By Iain Blair
Much like the drugs that form the dark heart of Narcos: Mexico, the hit Netflix crime drama is full of danger, chills and thrills — and is highly addictive. It explores the origins of the modern, ultra-violent drug war by going back to its roots, beginning at a time when the Mexican trafficking world was a loose and disorganized confederation of independent growers and dealers. But that all changed with the rise of the Guadalajara Cartel in the 1980s as Félix Gallardo (Diego Luna) — the real-life former Sinaloan police-officer-turned-drug lord — takes the helm, unifying traffickers in order to build an empire.
The show also follows DEA agent Kiki Camarena (Michael Peña), who moves his wife and young son from California to Guadalajara to take on a new post. He quickly learns that his assignment will be more challenging than he ever could have imagined. As Kiki garners intelligence on Félix and becomes more entangled in his mission, a tragic chain of events unfold, affecting the drug trade and the war against it for years to come.
Narcos showrunner, writer and executive producer Eric Newman is a film and television veteran whose resume includes the Academy Award-nominated Children of Men, as well as The Dawn of the Dead, The Last Exorcism and Bright. After over 20 years in the movie industry, Newman transitioned into television as an executive producer on Hemlock Grove for Netflix. It was his curiosity about the international drug trade that led him to develop and executive produce his passion project Narcos, and Newman assumed showrunning responsibilities at the end of its first season. Narcos: Mexico initially started out as the fourth season of Narcos before Netflix decided to make it a stand-alone series.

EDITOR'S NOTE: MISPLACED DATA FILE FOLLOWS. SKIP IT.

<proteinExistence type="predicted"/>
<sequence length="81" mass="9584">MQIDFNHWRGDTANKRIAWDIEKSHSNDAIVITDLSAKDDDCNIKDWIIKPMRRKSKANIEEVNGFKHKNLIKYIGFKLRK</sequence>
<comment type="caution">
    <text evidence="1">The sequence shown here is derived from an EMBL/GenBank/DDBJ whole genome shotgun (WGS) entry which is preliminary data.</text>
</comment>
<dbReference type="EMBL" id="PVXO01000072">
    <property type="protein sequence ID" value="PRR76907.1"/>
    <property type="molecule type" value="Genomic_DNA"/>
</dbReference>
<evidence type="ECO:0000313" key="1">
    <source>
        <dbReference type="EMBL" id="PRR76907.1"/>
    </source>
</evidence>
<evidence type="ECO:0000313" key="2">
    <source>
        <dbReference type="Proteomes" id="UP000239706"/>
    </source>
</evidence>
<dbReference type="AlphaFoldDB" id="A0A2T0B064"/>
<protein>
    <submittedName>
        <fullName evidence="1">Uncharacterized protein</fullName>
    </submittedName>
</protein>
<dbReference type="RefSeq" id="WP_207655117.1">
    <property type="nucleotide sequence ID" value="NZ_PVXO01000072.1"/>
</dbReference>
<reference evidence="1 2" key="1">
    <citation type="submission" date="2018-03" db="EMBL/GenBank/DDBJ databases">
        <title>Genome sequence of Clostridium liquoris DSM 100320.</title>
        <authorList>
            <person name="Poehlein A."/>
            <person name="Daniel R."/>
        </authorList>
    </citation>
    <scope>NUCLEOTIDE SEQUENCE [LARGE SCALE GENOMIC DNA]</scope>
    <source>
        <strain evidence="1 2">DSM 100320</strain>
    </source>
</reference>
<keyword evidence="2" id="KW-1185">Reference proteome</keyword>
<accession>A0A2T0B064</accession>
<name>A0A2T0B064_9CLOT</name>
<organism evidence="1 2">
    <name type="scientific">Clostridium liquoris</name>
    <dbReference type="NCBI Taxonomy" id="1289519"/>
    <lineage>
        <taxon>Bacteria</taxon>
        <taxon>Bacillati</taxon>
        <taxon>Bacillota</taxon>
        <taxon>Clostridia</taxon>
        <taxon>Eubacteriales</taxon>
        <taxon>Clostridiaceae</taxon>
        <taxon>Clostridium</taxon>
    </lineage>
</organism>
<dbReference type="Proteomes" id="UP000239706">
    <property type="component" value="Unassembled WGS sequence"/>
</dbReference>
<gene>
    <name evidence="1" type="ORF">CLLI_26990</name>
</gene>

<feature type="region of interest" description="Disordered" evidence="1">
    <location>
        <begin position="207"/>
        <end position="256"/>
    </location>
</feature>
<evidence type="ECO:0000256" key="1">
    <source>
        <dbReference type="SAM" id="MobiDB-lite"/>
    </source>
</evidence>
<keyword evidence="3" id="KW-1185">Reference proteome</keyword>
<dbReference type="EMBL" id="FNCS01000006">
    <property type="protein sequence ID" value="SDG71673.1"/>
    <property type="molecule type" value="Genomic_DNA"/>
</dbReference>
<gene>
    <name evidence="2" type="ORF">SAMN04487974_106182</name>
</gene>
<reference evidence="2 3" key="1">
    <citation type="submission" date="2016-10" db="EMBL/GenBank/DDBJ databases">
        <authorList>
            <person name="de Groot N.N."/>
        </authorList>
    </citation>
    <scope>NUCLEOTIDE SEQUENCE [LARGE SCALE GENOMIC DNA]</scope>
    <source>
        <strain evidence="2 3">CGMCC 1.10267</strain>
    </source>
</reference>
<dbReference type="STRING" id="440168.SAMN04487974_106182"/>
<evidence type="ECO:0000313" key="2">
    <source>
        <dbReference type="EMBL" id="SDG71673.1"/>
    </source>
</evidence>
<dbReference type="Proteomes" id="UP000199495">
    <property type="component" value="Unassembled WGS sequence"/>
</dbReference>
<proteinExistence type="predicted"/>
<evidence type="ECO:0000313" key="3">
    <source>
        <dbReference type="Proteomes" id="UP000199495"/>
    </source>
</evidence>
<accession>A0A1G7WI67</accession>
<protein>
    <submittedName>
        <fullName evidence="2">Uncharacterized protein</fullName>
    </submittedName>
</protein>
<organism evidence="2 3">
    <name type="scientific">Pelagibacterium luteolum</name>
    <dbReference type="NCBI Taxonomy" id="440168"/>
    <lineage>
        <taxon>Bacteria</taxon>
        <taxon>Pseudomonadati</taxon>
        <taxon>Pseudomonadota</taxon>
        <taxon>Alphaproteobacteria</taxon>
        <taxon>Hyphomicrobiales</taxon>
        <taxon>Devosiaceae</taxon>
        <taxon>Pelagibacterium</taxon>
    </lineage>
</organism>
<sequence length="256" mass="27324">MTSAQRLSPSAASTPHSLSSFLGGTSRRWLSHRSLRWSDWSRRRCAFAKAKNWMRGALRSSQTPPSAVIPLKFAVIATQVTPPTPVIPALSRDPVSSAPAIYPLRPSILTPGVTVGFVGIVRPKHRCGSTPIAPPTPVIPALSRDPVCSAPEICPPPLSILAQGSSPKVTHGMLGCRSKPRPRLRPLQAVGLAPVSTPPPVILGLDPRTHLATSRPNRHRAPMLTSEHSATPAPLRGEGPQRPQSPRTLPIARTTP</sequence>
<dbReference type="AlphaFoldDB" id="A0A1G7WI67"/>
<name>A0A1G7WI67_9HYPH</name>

I recently spoke with Newman about making the show, his involvement in post and another war that’s grabbed a lot of headlines — the one between streaming platforms and traditional cinema.
Do you like being a showrunner?
Yeah! There are aspects of it I really love. I began toward the end of the first season and there was this brief period where I tried not to be the showrunner, even though it was my show. I wasn’t really a writer — I wasn’t in the WGA — so I had a lot of collaborators, but I still felt alone in the driver’s seat. It’s a huge amount of work, from the writing to the shoot and then post, and it never really ends. It’s exhausting but incredibly rewarding.
What are the big challenges of running this show?
If I’d known more about TV at the time, I might have been far more frightened than I was (laughs).The big one is dealing with all the people and personalities involved. We have anywhere between 200 and 400 people working on the show at any given time, so it’s tricky. But I love working with actors, I think I’m a good listener, and any major problems are usually human-oriented. And then there’s all the logistics and moving parts. We began the series shooting in Colombia and then moved the whole thing to Mexico, so that was a big challenge. But the cast and crew are so great, we’re like a big family at this point, and it runs pretty smoothly now.